Ah, the old unfalsifiable argument: imagine how bad it would have been if we hadn't freaked out. People did take steps to mitigate the spread of the Asian Flu - the sort of normal, reasonable steps that public health authorities used to recommend in times of pandemic, before there was the internet, 24/7 news coverage, and pandemic dashboards with daily death counts.

    Replies: @Pincher Martin

  130. @Pincher Martin
    @Mr. Anon


    It hardly matters where they died
     
    I don't think the figure given for nursing home deaths is for the exact location where they died, but for the residency they held when they died. Presumably, someone in a nursing home who got sick with COVID-19 and was rushed to the hospital to an ICU, where they died, would still be classified as a nursing home death. This article supports that reasonable assumption:

    Cuomo’s startling admission came days after the state revealed last week that at least 3,316 people in nursing homes and adult care facilities had died of coronavirus at their residences or in hospitals across the state.
     
    So when we see nursing homes deaths, it doesn't mean they died in the nursing home.

    As for the data in other states, they don't matter right now. We're focused on New York City because it was the worst hit place in the U.S. NYC shows us the worst case in America. And the rich set of data the city gives us proves it's not just old people who are at risk from this disease.

    Nobody is saying it’s an average flu-year event. It isn’t. Again, how many New Yorkers died during the Asian Flu of 57/58?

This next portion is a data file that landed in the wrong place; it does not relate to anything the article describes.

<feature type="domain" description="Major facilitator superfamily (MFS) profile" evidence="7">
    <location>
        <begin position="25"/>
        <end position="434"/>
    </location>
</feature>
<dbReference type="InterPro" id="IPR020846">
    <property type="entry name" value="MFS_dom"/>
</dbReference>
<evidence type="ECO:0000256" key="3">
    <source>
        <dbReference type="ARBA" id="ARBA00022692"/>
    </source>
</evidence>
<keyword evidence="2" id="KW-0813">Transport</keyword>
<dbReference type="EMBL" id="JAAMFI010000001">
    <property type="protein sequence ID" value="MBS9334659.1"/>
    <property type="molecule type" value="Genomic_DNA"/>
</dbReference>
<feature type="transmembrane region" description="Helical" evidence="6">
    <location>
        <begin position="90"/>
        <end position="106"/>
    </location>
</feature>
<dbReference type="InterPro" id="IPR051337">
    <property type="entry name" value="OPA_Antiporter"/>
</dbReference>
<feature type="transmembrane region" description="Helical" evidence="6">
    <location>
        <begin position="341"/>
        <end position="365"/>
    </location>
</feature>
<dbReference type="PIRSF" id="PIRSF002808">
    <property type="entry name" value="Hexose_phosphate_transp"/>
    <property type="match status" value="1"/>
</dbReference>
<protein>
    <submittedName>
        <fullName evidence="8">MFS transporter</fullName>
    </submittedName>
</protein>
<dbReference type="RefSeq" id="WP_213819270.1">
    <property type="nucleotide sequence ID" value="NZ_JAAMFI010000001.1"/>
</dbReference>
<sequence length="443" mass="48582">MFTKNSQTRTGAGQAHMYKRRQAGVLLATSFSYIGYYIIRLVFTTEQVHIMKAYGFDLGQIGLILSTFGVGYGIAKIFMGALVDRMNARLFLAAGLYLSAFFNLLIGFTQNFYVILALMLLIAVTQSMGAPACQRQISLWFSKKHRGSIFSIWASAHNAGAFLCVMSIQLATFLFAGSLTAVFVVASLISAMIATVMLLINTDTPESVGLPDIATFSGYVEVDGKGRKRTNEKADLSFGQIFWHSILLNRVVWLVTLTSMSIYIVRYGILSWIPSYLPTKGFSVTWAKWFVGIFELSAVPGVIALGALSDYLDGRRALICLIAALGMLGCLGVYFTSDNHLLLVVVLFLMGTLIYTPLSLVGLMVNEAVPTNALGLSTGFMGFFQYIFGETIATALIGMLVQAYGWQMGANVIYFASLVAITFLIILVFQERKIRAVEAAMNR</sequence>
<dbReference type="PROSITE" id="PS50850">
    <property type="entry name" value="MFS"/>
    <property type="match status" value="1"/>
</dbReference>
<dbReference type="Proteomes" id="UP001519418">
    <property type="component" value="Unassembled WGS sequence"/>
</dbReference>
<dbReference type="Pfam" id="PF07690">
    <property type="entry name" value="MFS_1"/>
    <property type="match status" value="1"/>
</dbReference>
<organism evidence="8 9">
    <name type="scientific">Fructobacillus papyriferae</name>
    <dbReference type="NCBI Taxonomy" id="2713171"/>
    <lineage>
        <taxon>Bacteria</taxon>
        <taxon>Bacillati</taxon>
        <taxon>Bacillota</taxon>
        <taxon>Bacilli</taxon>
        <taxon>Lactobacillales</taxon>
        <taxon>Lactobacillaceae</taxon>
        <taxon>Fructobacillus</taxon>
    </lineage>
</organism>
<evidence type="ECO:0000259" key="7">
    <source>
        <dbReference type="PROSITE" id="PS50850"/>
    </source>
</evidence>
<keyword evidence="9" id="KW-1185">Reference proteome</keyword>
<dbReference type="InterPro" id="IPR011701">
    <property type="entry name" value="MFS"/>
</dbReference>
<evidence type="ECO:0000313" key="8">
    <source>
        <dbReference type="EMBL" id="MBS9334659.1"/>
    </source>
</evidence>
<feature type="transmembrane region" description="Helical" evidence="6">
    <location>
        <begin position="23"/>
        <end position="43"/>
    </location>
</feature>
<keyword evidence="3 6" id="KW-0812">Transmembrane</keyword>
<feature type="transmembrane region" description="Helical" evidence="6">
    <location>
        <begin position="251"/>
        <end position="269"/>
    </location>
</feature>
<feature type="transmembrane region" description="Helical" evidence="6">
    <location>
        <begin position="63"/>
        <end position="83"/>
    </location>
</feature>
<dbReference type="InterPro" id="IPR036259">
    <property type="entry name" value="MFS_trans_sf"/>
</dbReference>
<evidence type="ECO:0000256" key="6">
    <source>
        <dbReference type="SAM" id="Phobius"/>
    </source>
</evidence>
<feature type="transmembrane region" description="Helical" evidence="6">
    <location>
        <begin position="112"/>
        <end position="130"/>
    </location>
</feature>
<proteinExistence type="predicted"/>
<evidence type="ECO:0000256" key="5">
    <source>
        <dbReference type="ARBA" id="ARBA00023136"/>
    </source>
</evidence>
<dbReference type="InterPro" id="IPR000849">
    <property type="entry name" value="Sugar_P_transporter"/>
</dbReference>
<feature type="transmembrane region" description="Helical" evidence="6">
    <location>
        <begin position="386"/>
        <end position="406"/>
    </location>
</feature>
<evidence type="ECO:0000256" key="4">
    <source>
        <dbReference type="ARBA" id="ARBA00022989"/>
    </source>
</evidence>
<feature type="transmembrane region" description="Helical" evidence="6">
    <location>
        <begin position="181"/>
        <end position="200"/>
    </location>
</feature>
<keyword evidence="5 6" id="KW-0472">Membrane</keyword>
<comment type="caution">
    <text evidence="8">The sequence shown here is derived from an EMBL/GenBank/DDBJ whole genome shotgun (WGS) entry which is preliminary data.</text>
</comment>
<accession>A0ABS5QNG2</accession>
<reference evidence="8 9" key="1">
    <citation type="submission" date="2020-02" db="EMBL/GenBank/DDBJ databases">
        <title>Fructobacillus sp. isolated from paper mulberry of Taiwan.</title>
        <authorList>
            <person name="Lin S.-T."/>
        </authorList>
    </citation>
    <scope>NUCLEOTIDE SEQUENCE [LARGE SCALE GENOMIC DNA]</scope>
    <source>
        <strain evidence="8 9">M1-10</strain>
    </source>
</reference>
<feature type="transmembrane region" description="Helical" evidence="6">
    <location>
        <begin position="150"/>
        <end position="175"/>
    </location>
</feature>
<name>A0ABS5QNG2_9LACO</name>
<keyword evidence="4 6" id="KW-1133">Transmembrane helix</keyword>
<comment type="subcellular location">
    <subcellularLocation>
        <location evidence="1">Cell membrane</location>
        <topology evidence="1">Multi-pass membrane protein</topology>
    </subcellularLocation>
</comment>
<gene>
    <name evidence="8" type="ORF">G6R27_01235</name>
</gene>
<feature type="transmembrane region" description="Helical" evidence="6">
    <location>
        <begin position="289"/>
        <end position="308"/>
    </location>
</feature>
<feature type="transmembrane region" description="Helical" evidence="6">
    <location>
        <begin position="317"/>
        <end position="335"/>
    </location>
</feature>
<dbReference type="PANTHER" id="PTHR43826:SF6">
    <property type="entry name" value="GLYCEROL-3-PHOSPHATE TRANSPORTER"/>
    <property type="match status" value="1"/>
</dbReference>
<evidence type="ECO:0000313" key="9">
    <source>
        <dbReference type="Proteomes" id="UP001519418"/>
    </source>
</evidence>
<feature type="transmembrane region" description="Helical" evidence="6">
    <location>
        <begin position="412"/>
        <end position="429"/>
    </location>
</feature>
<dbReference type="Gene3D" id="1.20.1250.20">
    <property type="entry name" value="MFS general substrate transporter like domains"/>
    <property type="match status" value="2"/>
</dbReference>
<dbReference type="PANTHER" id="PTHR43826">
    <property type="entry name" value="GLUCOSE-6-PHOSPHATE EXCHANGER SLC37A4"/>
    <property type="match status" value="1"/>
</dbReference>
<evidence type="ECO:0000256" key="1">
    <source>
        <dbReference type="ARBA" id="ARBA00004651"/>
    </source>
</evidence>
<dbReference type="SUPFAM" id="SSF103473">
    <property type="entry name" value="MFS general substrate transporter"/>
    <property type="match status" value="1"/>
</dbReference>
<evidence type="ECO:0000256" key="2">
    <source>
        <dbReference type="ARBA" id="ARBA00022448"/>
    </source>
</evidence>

I don't know the exact figure, but it's easy enough to see the Asian Flu of '57 wasn't nearly as lethal as COVID-19. Not anywhere close. Comparing their overall death figures is a mistake because 1) we didn't take any steps to curb the spread of the 1957 Asian Flu, allowing it to spread, and 2) we aren't finished with COVID-19 yet. 500 to 1,000 Americans are still dying every day from it, and I guarantee that number will go up when all the lockdowns are ended.

    Replies: @Mr. Anon

    I don’t think the figure given for nursing home deaths is for the exact location where they died, but for the residency they held when they died. Presumably, someone in a nursing home who got sick with COVID-19 and was rushed to the hospital to an ICU, where they died, would still be classified as a nursing home death. This article supports that reasonable assumption:

    I don’t know about that. Notice anything odd about the list in this article:

    Cases and deaths in long-term care facilities, by state

    https://www.nytimes.com/interactive/2020/05/09/us/coronavirus-cases-nursing-homes-us.html

    I don’t know the exact figure, but it’s easy enough to see the Asian Flu of ’57 wasn’t nearly as lethal as COVID-19. Not anywhere close. Comparing their overall death figures is a mistake because 1) we didn’t take any steps to curb the spread of the 1957 Asian Flu, allowing it to spread, and 2) we aren’t finished with COVID-19 yet. 500 to 1,000 Americans are still dying every day from it, and I guarantee that number will go up when all the lockdowns are ended.

    Ah, the old unfalsifiable argument: imagine how bad it would have been if we hadn’t freaked out. People did take steps to mitigate the spread of the Asian Flu – the sort of normal, reasonable steps that public health authorities used to recommend in times of pandemic, before there was the internet, 24/7 news coverage, and pandemic dashboards with daily death counts.

    • Replies: @Pincher Martin
    @Mr. Anon


    I don’t know about that. Notice anything odd about the list in this article:
     
    I don't subscribe to the NYT, so you will have to explain to me what it says.

    In any case, make sure the numbers match up with what we see elsewhere for nursing home deaths in New York state or, preferably, New York City. If they don't, then the authors of the article are counting it a different way.


    Ah, the old unfalsifiable argument:
     
    There's nothing unfalsifiable about it.